ABC News' Amy Robach opens up about her journey up Mt. Kilimanjaro

The "GMA" anchor celebrated her cancer recovery with a challenge to summit the mountain.
5:35 | 10/30/18

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Transcript for ABC News' Amy Robach opens up about her journey up Mt. Kilimanjaro
And the woman who is doing is because she's our inspiration, our Amy tackling one of the biggest challenges in the world, mt. Kilimanjaro and I know it was five years since your breast cancer diagnosis and that was the reason why. It was five years ago today, robin, actually that I was -- Nyu getting the worst news of my life and went through something, of course, that thousands of women unfortunately go through across this country every year. But many of us want to confront our fear in the face of a health crisis you have so much fear and the possibility of recurrence always looms large for many survivors which is why I chose to celebrate my survival and I decided to embark on a different kind of journey and face fear of a different kind. Take a look. Our good friend Amy robach is here. She has something important to share. Reporter: It was October 2013 when my world collapsed and my security shattered. Words I never expected to hear. I would told that I have breast cancer. Whoo. ?????? Reporter: Now, five years later I've everything aed family and friends to help celebrate my survival with something big. 19,341 feet big. Africa's tallest peak mt. Kilimanjaro. It just made sense to me because I had another mountain that hi to climb five years ago. I had to battle breast cancer, go through a year of hell as so many women have had and live with a lifetime of fear. Fear of recurrence. Fear of it coming back and instead of living in fear I decide to live defying fear. We've got ten, who here is making it to the top? We are! Our bags are all being weighed. They're carrying all of our supplies up the mountain so they're the real heroes of this hike. Half of the 35,000 people who attempt to summit kilimanjaro each year don't make it to the top. The number one reason, altitude sickness. Something many of us will face on our five-day trek. Even though some in our group seemed to be ready for anything. Do you have a plan of attack? Pretty bomb playlist. ?????? ??? it's time for Africa ??? Five climate Zones on kilimanjaro. We leave civilization below. The cultivation zone and head straight into the African rain forest. We're at 9,000 feet. Day one. Next up we leave the canopy and head into the sunny open Heather morelands. It's our first chance to get a chance of kilimanjaro's snowy peak. It is. Is that it? That's it right there. Is that kilimanjaro? That's kilimanjaro. That's it. 12,000 and our second campsite. As we spend the next day adjusting, the first sign of altitude sickness hit our group. My 12-year-old annalise is first up. Anna, what happened last night? I threw up. Even though we don't feel good we're still hiking, right? Slow and steady. Reporter: The air getting thinner as the trail gets steeper. It feels like we should be higher, right? We could turn back. No thanks. The pep in our step is gone. Reporter: After hiking for four days we get ready to climb the final stretch while it's pitch black. Our grueling hike in freezing temperatures in total darkness is disorienting. How do you feel, Amy? I'm okay. I'm okay. Taking it really slow. Trying to just look down. Okay. I don't want to look up. Reporter: Marching from midnight to dawn we make it near the top. Not feeling good. You can do it. Just catch your breath. Reporter: But we still had to reach ahuru peak. 15% less oxygen up here and this last hour has been really hard. Reporter: After a few needed breaks. I'm struggling. The struggle is real. Reporter: Finally. I can see the peak. Worth getting emotional. Because I know that you've all worked really hard and I think anything worth doing requires a little bit of courage. It's about who you're with. You did it. Reporter: And the journey up and the lessons you learn along the way. Facing fear of all kinds and part of facing fear is climbing virtual mountains and real mountains. Wow. I'm just so proud of my family who came with me. My 65-year-old dad all the way down to my 12-year-old daughter and when I called they all said yes. So that was everything to me. Now I'm silly crying. I'm crying because I think that health is so precious and to see how hard we felt that was and imagine why I'm crying, I can't imagine how hard it's been and I don't think about it every day because it's not me. Thank you and you guys are also my family and have been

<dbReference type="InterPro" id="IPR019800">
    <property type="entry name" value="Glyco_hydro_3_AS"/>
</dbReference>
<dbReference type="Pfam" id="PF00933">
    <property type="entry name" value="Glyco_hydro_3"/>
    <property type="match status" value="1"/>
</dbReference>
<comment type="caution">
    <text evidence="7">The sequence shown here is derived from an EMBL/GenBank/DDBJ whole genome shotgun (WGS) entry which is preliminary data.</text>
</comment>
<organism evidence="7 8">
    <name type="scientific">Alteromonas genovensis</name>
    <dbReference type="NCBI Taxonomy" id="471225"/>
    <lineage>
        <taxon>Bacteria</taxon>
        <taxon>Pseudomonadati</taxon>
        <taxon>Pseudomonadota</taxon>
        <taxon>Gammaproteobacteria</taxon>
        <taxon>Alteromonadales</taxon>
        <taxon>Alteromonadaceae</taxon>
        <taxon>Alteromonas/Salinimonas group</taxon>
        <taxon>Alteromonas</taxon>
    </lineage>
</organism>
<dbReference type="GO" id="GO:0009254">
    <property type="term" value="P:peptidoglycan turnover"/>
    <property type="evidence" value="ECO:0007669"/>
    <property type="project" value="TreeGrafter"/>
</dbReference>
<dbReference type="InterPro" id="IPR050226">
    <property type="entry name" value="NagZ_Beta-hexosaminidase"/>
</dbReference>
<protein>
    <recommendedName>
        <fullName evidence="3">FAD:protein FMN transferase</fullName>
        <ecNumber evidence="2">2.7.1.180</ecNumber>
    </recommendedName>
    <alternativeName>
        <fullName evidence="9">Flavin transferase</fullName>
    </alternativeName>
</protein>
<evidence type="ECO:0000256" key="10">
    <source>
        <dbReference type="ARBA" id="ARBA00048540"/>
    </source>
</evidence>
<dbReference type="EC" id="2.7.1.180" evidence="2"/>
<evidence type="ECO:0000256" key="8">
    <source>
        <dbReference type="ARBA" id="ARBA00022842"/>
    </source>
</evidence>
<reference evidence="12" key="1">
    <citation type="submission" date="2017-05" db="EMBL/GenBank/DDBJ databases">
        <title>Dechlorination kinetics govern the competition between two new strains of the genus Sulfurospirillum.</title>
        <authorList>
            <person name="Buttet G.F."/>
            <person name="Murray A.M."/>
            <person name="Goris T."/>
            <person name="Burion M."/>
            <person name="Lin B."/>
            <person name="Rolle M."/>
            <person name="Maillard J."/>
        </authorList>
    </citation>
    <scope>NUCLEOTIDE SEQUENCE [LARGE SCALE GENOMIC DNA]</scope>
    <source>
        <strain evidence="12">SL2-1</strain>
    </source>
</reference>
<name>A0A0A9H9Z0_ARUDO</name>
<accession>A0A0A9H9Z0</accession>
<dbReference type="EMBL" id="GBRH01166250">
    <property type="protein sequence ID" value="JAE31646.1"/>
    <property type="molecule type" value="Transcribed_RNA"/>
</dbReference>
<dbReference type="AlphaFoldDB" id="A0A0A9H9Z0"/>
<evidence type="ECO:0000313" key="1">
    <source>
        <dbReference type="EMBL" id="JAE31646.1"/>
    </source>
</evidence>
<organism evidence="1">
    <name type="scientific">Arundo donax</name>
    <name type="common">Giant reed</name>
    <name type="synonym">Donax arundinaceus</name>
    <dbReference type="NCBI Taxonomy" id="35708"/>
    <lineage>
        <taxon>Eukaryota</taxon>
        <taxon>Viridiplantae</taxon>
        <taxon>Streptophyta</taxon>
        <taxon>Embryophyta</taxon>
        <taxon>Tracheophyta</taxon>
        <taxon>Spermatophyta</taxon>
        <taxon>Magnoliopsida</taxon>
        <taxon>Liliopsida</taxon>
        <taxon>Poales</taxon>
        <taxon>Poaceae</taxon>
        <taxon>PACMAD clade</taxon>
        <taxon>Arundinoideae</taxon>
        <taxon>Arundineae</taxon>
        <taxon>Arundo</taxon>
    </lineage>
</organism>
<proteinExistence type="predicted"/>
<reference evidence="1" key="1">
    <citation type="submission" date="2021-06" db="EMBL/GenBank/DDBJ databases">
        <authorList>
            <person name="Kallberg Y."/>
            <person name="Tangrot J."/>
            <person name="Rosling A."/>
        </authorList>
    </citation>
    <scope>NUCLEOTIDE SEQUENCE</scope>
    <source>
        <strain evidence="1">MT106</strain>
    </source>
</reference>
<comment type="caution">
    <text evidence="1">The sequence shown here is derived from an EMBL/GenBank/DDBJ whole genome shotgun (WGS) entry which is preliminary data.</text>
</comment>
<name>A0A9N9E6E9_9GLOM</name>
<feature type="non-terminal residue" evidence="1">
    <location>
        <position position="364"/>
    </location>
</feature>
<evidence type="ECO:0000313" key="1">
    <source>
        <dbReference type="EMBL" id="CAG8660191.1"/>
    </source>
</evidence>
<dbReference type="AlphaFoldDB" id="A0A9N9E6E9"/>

This transcript has been automatically generated and may not be 100% accurate.

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